April 24, 2023 | Article | 3 min Personal insights
The Federal Trade Commission (FTC) recently released a report of the top reported consumer frauds of 2022. The most frequently reported frauds involved imposter scams, with the vast majority of the fraudsters having contacted their victim by phone call or text message.
Imposter scams can take many forms, including posing as government agencies, well-known companies, your bank, and even a family member or friend. These scammers impersonate someone else to gain access to personal information or trick victims into making cash payments.
The FTC received reports on over 5.2 million cases of fraud in 2022, with imposter scams accounting for 20% of the total losses incurred – a whopping $2.7 billion in losses reported for this scam alone.
At the core of imposter scams is a sense of urgency and fear instilled in victims. Scammers succeed due manipulating an emotional response, leading the victim to act without thinking through the scenario.
Fraudsters use sophisticated tactics, such as spoofing caller IDs and using official email addresses, to make their scam appear more legitimate. They also target vulnerable groups, like the elderly or non-English speaking individuals, hoping they will not question their perceived authority.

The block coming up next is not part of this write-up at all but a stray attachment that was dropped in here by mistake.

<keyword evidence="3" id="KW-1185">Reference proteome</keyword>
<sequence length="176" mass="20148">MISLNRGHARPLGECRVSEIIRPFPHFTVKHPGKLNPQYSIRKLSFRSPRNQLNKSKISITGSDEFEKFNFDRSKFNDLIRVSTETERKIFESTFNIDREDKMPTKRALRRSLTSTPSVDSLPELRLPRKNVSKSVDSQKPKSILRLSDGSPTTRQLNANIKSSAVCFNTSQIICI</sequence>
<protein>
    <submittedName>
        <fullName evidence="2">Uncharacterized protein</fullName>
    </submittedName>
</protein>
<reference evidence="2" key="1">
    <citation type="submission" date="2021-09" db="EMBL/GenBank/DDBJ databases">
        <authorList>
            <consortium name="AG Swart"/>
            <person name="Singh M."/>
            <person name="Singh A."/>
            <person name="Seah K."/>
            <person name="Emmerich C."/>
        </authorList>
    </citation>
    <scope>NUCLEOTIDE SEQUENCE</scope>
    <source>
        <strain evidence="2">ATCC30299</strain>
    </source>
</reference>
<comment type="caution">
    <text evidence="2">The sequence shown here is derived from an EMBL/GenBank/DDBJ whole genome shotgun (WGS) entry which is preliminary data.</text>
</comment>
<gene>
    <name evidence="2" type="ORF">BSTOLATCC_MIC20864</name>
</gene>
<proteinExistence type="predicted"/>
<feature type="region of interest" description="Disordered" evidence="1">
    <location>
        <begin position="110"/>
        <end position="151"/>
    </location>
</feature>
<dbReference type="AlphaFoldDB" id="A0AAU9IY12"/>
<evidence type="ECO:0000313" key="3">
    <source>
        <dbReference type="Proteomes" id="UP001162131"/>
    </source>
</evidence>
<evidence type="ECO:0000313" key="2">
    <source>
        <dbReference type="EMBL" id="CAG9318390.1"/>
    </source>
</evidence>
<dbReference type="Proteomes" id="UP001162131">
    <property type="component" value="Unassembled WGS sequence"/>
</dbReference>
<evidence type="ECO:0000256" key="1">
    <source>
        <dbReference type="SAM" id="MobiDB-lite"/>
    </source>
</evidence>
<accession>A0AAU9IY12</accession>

These fake bank text message scams are rampant, so please be aware:
- We won’t ask you for your full debit card number
- We won’t ask to remote in to your system
- We won’t ask you to reveal your online banking details
- And finally - if you get a call, hang up and dial the number on the back of your debit card. We will always take steps to help you.
What can I do to avoid these?
Some of the precautions you can take include questioning any unsolicited call or text message, verifying the identity of the person before sharing any information, and placing a call back to a trusted phone number before making any payment arrangements.
If you have been the victim of a this or any other scam, report to the FTC at https://reportfraud.ftc.gov/. More information about this and similar scams can be found on the Arizona Bank & Trust, a division of HTLF Bank website’s Fraud Prevention section.